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U.S. Lawmakers Want to End Transfers of Military Equipment to Police

A spokesman for Rep. Hank Johnson said the congressman would introduce his bill when Congress returns to work in September. It would limit the type of equipment that the Pentagon can transfer to police.


U.S. lawmakers alarmed by the aggressive police response to protests in Ferguson, Missouri, are pushing for Congress to limit the Pentagon's ability to provide civilian police departments with military equipment such as armored vehicles designed for the battlefield.

Georgia Democrat Hank Johnson wrote colleagues in the House of Representatives this week seeking support for legislation to curtail a program that passes surplus equipment from wars in Iraq and Afghanistan to municipal U.S. police forces, free of charge.

Because of the program "our local police are quickly beginning to resemble paramilitary forces," Johnson said.

Three other Democrats on the House Judiciary Committee wrote to Chairman Bob Goodlatte, a Republican, to ask for a committee hearing on "recent incidents of local law enforcement using excessive force." They pointed to events in Ferguson, where demonstrators have protested the shooting death of an unarmed black teenager by police, and elsewhere.

The "brutal force" used against the Ferguson demonstrators, including the use of riot gear, armored vehicles, and tear gas and rubber bullets, raised concerns that "local law enforcement is out of control," the lawmakers said. The letter was written by Representatives John Conyers, Steve Cohen and Bobby Scott.

Police on Friday named Darren Wilson as the officer who shot and killed 18-year-old Michael Brown last Saturday in Ferguson, a largely black suburb of St. Louis.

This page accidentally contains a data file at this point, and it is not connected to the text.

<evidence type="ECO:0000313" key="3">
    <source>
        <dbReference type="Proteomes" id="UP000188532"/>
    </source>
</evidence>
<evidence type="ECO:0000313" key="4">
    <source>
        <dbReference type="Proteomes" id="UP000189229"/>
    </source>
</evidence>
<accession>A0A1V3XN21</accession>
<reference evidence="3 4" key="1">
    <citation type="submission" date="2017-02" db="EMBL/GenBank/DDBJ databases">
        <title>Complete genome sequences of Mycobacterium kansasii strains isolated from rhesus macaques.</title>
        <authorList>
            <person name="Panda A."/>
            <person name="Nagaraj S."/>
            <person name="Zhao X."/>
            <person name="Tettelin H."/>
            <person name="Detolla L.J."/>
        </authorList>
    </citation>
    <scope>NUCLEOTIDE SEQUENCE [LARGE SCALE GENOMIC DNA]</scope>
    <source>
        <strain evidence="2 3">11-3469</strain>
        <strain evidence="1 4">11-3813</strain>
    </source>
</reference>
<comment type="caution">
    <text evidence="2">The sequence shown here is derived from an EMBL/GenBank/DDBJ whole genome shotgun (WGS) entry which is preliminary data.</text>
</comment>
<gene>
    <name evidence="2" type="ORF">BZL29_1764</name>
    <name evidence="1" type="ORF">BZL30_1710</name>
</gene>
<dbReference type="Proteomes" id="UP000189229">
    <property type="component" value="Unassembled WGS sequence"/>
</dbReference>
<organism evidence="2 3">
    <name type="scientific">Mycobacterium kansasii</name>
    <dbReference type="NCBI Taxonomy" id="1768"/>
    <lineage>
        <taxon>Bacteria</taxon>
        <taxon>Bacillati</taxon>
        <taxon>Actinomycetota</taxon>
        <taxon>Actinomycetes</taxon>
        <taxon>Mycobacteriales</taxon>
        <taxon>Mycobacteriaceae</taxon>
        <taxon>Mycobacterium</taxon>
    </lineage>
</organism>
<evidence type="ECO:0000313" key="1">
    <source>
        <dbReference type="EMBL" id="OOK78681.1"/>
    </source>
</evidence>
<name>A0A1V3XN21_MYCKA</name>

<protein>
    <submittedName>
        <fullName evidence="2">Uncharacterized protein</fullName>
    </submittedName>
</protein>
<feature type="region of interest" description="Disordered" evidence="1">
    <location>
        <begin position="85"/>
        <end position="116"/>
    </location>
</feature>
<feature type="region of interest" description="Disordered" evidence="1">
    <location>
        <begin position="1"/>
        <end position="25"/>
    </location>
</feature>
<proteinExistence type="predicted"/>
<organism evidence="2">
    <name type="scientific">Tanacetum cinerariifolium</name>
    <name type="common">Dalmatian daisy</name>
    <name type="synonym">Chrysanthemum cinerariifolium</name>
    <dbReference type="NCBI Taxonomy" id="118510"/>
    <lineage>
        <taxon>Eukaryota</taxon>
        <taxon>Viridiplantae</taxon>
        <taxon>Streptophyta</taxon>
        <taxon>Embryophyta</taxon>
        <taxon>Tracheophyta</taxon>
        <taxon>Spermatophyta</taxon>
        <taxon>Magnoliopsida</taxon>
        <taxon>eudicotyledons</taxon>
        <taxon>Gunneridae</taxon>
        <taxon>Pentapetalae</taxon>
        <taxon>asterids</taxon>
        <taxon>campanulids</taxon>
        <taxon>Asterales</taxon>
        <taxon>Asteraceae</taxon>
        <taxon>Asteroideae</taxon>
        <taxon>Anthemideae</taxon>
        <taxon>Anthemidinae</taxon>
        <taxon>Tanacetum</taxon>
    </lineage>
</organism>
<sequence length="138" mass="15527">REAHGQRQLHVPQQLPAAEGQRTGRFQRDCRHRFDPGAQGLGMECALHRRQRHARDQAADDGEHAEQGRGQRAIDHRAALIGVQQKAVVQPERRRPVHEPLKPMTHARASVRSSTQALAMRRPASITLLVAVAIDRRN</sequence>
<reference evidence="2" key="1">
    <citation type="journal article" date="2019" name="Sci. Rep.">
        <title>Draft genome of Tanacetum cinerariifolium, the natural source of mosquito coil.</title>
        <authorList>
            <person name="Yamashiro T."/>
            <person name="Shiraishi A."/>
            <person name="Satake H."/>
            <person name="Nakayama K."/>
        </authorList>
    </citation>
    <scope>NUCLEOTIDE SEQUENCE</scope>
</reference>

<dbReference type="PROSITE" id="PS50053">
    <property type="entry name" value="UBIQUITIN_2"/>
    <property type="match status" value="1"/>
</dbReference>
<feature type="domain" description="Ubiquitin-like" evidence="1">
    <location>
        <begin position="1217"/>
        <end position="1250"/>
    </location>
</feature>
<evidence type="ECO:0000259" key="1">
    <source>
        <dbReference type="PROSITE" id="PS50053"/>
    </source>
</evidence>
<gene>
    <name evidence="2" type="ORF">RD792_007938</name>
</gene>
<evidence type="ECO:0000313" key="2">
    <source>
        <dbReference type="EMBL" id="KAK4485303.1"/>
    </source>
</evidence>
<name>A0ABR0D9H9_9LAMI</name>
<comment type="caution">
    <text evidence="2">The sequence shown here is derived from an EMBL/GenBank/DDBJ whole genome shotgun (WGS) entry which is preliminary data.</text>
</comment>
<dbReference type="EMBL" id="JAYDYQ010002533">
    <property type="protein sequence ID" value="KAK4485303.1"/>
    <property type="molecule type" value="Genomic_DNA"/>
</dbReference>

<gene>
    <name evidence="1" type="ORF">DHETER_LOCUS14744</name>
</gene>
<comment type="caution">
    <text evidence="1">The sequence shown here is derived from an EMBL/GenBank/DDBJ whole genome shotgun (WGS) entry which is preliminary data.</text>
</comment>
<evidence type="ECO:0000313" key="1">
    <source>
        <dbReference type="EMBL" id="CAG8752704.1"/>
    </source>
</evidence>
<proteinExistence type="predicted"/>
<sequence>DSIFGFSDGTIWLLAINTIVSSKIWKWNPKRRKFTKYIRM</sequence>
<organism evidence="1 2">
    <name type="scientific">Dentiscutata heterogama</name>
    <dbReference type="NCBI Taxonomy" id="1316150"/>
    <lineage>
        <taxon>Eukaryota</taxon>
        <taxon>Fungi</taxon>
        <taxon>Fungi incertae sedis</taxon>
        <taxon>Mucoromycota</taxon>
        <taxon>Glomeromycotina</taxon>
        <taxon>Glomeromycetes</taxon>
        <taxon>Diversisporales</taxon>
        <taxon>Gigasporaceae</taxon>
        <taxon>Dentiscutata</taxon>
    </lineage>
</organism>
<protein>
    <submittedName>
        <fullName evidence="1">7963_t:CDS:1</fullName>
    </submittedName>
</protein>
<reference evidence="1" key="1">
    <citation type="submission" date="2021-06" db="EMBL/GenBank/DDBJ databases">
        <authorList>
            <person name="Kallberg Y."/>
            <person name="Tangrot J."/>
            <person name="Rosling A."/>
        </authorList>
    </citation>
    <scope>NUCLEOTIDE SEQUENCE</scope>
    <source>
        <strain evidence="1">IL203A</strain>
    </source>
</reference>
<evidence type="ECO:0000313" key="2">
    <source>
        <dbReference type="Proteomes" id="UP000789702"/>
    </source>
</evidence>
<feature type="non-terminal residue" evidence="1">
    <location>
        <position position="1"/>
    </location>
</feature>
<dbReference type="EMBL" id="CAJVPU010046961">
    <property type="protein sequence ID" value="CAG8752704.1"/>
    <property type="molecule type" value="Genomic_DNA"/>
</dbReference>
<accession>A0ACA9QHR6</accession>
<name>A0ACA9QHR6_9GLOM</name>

Days of protests over Brown's death have cast a spotlight on racial tensions in greater St. Louis, where civil rights groups have complained in the past of racial profiling by police.

A House Judiciary Committee spokeswoman on Friday stopped short of promising a hearing on the Ferguson events, but said Goodlatte supported efforts to conduct a thorough investigation into the events surrounding Brown's death.

"The committee will be monitoring the results of the investigation and surrounding events," the spokeswoman said.

In the Senate, Judiciary Committee Chairman Patrick Leahy, a Democrat, expressed shock on Friday at the "military-like" police response in Ferguson. "Equipping police officers with the tools of war does nothing to repair a torn community," he said.

A Johnson spokesman said on Friday he would introduce his bill when Congress returns to work in September. It would limit the type of equipment that the Pentagon can transfer to police.

Johnson's letter said numerous cities and towns around the country had acquired free MRAP (Mine Resistant Ambush Protected) armored personnel vehicles from war zones in recent months.

"Unprecedented amounts of military equipment" were given away not only to police in cities, but on college campuses, Johnson wrote. "Ohio State University recently acquired an MRAP. Apparently college kids are getting too rowdy."

The issue was already percolating in Congress before the Ferguson events. In June, the House of Representatives voted 355-62 against a proposal by Democrat Alan Grayson of Florida to block funding for the military equipment transfers to police.